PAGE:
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Recent Research on Clovis Cache

  • 12 Mar 2013
  • 7:00 PM - 8:30 PM
  • Kit Carson Electric - 118 Cruz Alta Rd, Taos

Talk:  Recent Research on Clovis Cache.

Speaker:  David Kilby, PhD, Archaeologist, Assistant Professor of Anthropology and Applied Archaeology, Eastern New Mexico University

Location: Kit Carson Electric - 118 Cruz Alta Rd, Taos

One of the most striking features of the Clovis period is the enigmatic caches of tools these people left behind over 13,000 years ago.  These collections range from a handful of artifacts of a single type to literally hundreds of items of diverse form. Some are associated with red ocher or other exotic items. Two such caches were discovered at Blackwater Draw, including the first one ever identified.  Past interpretations of caches include burial offerings, material storage, and safety measures taken as groups explored and colonized the New World.  Regardless of their function, caches are unique among archaeological assembles in that they provide a window into working toolkits of Pleistocene hunter-gatherers.  Given the increasing number of caches discovered or identified in collections, I believe that caching can be considered a regular part of Clovis strategies that merits focused attention.  Their diversity in form and content suggests that they served more than a single purpose.  This presentation will present the results of investigating over 20 potential Clovis caches toward understanding their distribution, their functions, and their potential uses for furthering our understanding of Clovis adaptations.  

Dave's Bio:

I am an archaeologist focused primarily upon the early prehistory of North America.  Though my research is largely oriented toward understanding the Paleoindian archaeological record of the American West, my broader interests range into other time periods, and into the associated fields of quaternary geology and ecology.  I became an Assistant Professor of Anthropology at Eastern New Mexico University in 2008 after having received my PhD in Anthropology from the University of New Mexico, Albuquerque that same year.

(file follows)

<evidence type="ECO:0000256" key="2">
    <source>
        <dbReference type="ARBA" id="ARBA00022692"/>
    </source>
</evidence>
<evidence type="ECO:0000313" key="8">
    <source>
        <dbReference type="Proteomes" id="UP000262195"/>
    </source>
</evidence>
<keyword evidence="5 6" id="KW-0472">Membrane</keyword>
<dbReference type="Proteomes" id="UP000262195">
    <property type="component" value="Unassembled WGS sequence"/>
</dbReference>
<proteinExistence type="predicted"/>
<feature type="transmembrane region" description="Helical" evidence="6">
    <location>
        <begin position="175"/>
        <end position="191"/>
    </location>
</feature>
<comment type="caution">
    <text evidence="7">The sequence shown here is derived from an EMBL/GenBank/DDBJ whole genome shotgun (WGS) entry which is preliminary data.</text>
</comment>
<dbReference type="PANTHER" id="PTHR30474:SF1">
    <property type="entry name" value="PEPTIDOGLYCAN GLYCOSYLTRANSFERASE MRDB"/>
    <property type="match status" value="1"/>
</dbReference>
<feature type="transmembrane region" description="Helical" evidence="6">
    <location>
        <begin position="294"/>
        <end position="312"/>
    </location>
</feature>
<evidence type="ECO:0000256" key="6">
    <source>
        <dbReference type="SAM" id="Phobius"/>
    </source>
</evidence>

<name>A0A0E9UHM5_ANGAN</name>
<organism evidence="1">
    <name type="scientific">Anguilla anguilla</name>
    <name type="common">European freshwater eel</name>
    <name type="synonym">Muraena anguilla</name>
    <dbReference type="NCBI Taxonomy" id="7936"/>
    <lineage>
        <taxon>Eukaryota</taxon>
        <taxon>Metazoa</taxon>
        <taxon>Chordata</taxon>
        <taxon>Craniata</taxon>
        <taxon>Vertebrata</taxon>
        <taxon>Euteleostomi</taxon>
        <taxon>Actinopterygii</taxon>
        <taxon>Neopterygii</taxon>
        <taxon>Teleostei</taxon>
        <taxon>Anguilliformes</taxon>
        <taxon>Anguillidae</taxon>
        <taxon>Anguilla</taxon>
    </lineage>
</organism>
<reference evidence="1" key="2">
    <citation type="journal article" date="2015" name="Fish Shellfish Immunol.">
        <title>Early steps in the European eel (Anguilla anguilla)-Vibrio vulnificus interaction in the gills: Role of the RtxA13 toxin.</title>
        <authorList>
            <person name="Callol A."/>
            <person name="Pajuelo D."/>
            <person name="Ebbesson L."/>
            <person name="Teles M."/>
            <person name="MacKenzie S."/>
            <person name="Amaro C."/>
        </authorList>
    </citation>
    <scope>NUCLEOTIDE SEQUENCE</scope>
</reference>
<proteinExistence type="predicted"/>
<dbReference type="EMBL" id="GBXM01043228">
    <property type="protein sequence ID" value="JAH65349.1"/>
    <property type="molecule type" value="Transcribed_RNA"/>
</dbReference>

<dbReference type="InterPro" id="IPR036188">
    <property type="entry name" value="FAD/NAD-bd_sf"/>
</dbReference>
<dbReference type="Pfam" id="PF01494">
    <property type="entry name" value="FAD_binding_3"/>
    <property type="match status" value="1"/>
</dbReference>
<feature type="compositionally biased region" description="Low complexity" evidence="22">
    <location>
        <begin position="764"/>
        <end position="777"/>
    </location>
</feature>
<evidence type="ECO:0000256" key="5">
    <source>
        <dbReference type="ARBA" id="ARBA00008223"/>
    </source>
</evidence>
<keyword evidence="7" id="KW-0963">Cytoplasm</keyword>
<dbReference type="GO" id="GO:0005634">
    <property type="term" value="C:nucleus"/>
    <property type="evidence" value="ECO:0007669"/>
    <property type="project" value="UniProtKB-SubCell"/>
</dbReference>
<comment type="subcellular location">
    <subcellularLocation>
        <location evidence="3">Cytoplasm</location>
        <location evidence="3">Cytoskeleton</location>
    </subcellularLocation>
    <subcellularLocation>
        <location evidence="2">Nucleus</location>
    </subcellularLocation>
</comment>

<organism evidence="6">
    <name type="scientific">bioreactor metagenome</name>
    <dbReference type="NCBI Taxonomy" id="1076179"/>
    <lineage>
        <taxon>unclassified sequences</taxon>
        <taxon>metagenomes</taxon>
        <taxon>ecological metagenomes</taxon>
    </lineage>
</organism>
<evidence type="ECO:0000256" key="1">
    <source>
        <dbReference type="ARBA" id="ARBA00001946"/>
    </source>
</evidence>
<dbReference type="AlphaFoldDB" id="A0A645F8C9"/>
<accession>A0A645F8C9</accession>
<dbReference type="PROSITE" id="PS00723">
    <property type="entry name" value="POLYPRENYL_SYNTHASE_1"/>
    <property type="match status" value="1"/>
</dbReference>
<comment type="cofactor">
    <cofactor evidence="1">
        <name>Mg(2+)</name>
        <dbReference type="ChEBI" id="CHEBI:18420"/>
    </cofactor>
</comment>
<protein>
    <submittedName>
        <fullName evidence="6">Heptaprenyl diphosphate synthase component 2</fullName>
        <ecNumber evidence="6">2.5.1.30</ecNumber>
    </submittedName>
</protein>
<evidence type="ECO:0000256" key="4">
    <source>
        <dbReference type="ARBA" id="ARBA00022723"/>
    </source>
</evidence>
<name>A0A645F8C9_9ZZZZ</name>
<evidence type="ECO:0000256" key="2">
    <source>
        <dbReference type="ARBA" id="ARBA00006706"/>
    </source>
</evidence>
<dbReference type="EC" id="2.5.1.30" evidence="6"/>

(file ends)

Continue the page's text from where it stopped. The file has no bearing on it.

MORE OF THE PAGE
My academic interests include lithic artifact analysis, geoarchaeology, hunter-gatherer ecology, Paleoindians, and Southwest prehistory.  In pursuing these interests I have had the opportunity to work throughout the United States as well as Mexico, Costa Rica, and Guam.  I have enjoyed fieldwork and research at some of the classic western Paleoindian sites, including Blackwater Draw, Murray Springs, Mockingbird Gap, Folsom, and the Rio Rancho Folsom site, as well as Boca Negra Wash, Deann’s Site, Demolition Road, Nall Playa, and others including the newly identified Beach cache in North Dakota. 

My current research is focused on Clovis and Folsom archaeology of the American West, Southwest and Plains. My dissertation research consisted of an investigation of Clovis caches where I systematically compared cache assemblages to those of Clovis kill and camp sites towards interpreting their roles in Clovis economy and landscape use.  This research continues.  In addition, I am currently investigating a number of archaeological and geoarchaeological aspects of Blackwater Draw Locality No. 1, the Clovis site, and have directed the ENMU Archaeological Field School there for the past two years.  You can find more information about Blackwater Draw by following the links provided below.


Dinner Plans ?

Join other TAS members and our speaker at the Trading Post.  Dinner at 5PM

Call Chris Riveles, 

at 776-1005, or email ckriveles@gmail.com 



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